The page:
Water Consumption “Rules” May Be All Washed Up


Elaina Malcom, Staff Writer

The average human body is comprised of 60 percent water. To maintain that the average person is being told to consume 64 ounces of H2O each and every day.

However, this 8-cup water regimen is now being challenged as a health-myth. There’s no science behind this challenge, but some believe that those who push drinking so much water are all washed up. They believe that people take partial facts and blindly follow them as the scientific gospel. In this case, they claim, after the community hears they have to drink 8 glasses of water, they believe they’ll be walking around dehydrated if they don’t. This puzzles others who understand that half the quantity they consume is already in prepared foods–not in a water bottle. Yet, no one seems to ever factor that in.

Granted, water is a good, healthy option when choosing what to drink, but there’s no need to force it in such large quantities. In truth, most people fall short of that goal. After The PENNANT did a poll around Elkhart High School, the results showed that the average amount of water students believe humans should consume is between 4-8 cups a day. However, when questioned about the number of cups of water each respondent drinks a day, the responses averaged between 2-4 cups–half the recommended amount.  Leilah Topolski , a sophomore at Elkhart High School, adds, “But, for people like me who do not like the taste of plain water, you can drink milk or juice because they are mostly water.” This fact that water can be consumed in other products eludes many people. The majority of students at Elkhart High School drink soda and juices in addition to water as their daily beverages. Thus, they likely do get their daily quota in without realizing it.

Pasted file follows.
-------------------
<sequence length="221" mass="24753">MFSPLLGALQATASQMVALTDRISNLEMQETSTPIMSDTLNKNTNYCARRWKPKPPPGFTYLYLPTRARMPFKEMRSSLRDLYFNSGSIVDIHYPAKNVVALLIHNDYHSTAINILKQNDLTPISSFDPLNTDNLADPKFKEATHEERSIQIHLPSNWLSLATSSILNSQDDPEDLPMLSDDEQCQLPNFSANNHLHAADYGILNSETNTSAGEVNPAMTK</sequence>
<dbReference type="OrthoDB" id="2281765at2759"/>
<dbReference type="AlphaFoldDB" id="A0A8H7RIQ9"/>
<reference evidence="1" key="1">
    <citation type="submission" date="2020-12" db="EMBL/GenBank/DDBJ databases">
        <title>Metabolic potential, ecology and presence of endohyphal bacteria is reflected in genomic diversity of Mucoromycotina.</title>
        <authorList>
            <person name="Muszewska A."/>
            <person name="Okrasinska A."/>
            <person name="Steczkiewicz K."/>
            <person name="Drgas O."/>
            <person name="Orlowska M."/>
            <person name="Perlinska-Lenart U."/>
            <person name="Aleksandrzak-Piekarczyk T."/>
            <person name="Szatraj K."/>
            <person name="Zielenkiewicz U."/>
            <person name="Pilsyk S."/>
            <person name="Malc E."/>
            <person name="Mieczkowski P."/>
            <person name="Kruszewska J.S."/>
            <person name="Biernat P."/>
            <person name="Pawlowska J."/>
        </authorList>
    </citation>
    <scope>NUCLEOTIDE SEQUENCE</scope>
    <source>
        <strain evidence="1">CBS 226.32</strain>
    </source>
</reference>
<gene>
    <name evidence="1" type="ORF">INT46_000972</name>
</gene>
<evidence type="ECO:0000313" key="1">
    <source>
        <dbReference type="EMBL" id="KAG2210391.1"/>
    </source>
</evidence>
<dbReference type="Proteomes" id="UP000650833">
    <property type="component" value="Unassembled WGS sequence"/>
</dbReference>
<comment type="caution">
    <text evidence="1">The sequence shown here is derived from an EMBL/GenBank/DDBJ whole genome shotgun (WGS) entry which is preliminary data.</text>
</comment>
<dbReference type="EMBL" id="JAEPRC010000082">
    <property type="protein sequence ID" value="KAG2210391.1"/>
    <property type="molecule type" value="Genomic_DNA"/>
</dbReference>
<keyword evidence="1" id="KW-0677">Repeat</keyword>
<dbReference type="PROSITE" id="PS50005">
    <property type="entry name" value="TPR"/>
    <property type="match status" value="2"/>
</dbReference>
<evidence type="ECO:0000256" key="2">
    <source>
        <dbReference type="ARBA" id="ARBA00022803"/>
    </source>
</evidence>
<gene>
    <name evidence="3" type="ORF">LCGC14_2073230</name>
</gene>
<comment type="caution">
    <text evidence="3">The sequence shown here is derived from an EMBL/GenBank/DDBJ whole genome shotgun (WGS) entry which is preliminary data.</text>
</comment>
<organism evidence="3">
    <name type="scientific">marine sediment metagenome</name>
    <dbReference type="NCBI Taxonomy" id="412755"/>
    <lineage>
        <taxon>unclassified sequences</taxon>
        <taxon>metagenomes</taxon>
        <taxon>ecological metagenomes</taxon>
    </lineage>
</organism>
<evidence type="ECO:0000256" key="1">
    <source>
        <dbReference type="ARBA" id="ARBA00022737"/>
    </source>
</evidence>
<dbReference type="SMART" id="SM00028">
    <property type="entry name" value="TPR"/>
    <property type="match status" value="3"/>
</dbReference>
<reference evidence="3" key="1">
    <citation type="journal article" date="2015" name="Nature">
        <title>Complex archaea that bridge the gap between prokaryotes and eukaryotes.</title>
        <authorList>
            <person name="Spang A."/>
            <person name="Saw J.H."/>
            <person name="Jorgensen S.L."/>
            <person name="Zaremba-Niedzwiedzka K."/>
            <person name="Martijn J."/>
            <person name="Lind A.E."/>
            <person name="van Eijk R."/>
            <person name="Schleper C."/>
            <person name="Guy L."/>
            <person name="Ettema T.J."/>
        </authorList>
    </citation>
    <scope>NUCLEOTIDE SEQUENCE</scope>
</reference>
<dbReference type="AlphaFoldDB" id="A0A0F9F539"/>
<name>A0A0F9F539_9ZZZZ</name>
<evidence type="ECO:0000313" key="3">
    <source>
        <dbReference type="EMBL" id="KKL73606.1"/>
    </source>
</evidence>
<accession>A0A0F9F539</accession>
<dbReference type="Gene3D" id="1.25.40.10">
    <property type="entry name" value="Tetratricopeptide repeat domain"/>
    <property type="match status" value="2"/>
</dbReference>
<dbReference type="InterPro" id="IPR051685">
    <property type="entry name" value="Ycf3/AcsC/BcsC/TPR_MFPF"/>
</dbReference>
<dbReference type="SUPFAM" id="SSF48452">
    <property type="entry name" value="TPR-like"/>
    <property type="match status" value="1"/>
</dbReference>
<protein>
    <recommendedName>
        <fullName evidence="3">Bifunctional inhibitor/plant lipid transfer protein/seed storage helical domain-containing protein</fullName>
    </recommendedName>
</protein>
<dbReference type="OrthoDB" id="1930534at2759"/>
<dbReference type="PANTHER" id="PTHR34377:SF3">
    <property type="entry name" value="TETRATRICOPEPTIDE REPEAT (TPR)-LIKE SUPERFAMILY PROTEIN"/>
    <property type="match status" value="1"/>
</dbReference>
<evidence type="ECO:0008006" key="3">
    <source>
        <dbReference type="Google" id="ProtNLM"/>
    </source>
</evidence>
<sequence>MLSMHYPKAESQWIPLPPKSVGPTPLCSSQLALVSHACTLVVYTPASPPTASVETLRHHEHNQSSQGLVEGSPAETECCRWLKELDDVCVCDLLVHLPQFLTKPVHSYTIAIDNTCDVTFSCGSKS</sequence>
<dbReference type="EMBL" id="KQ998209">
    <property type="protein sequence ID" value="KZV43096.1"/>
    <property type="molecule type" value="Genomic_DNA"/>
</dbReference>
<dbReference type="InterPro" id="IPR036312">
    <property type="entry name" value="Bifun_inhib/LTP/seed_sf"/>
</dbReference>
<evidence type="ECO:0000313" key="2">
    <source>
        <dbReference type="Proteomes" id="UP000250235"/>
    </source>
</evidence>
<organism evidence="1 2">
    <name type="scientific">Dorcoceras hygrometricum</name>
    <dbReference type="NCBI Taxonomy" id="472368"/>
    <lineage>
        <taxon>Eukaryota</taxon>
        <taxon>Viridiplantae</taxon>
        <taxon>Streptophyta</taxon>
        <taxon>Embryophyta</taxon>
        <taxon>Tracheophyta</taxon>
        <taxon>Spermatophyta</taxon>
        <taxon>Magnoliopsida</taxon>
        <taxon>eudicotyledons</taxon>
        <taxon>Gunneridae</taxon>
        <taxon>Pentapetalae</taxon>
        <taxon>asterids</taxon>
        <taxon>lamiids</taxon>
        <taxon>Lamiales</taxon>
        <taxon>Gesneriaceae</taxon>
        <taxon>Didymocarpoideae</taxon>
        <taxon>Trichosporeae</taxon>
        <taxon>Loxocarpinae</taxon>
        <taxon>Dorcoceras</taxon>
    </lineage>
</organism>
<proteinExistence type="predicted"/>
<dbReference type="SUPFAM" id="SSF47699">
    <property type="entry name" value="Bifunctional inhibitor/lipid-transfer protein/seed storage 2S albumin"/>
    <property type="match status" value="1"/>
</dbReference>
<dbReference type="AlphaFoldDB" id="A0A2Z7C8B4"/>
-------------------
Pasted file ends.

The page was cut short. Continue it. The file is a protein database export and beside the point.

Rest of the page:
However, water does help cleanse the body in ways that sugary drinks cannot. For instance, drinking a healthy amount of water can help a person maintain a healthy heart and kidneys. By drinking more water, people will urinate more, flushing out toxins and other non-healthy ingredients. In addition, they’ll feel less hungry or even lose weight–and even probably experience more comfortable digestion. But, if a person wants to sleep soundly through the night, avoid drinking water two hours before falling asleep to avoid getting up to use the restroom!

Anyone who is concerned as to whether he or she is consuming enough water, there is a simpler way to tell. Signs of dehydration are often headaches, tiredness, weakness, dry-mouth, and loss of appetite. To reduce dehydration, try adding some water into the diet. Don’t just drink sports drinks, such as Gatorade, which are actually designed for athletes who need to replenish electrolytes.

Rehydrating, in general, usually takes about two hours for the body to recognize after drinking a significant amount of water. Water is without a doubt the best choice when it comes to rehydrating. However, stop counting the cups consumed. Just listen to logic.